| || || Amon, Ngetem Bobai|
| || || Solid-phase cultivation and co-cultivation : inducing bioactive secondary metabolities production in marine actinomycetes|
Author:Amon, Ngetem Bobai
Institution: University of the South Pacific.
Subject: Actinobacteria -- Fiji, Marine metabolites -- Fiji
Call No.: pac QR 82 .A35 A46 2013
Copyright:Over 80% of this thesis may be copied without the authors written permission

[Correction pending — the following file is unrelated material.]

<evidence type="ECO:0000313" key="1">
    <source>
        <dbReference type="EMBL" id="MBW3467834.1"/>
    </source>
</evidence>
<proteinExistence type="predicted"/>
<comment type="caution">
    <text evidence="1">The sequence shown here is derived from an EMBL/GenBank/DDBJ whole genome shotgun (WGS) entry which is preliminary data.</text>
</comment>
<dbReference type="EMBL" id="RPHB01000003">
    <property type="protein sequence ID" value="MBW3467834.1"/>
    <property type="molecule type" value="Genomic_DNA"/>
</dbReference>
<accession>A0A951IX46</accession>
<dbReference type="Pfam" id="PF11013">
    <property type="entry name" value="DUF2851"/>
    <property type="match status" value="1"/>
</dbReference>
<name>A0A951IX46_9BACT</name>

Abstract: Marine actinomycetes including the genus Salinispora are potential sources of industrial and therapeutic agents. The present study aims to explore whether solid phase cultivation or co-cultivation induce the production of bioactive compounds in strains with marine actinomycetes-like morphology which produce inactive extracts by the liquid culture technique. The sediment samples were collected within Fiji Islands, and actinomycetes strains were isolated using the heat-shock and stamping methods on M1A media. Strain selection was based on previous inactivity against wild type Staphylococcus aureus (WTSA), methicilin resistant S. aureus (MRSA), vancomycin resistant Enterococcus faecium (VREF), amphoterecin resistant Candida albicans (ARCA) and wild type C. albicans (WTCA) and brine shrimp cytotoxicity, while the control strain shows bacterial activity and mild cytotoxicity. The Salinispora-like morphology strains were cultured on solid M1A media at three time intervals and extracted by solid culture extraction technique as well as liquid culture extraction technique for comparison. The crude extracts of the strains were tested against microbial pathogens using the disc diffusion method and brine shrimp assay. Secondary metabolites were screened using thin layer chromatography (TLC) and liquid chromatography-mass spectroscopy (LC-MS). Day old cultures of marine microbes were cultured with inactive marine actinomycetes strains. The mixed cultures were extracted and tested for antibacterial, antifungal and brine shrimp cytotoxicity. Solid phase cultivation and solid culture extraction did not generally induce secondary metabolites production in the inactive Salinispora-like morphology strains; but increased anti-bacterial activity in active Salinispora-like morphology strains, and induced mild cytotoxicity in one of the inactive Salinispora-like morphology strain and the control strain. The control Salinispora-like morphology strain produced similar metabolites in both solid and liquid cultures. The Salinispora-like morphology strains took approximately six weeks to sporulate after inoculation onto solid M1A media. The cocultivation of marine actinomycetes showed no significant bioactivity against the tested pathogens, but mild cytotoxicity for some mixed cultures.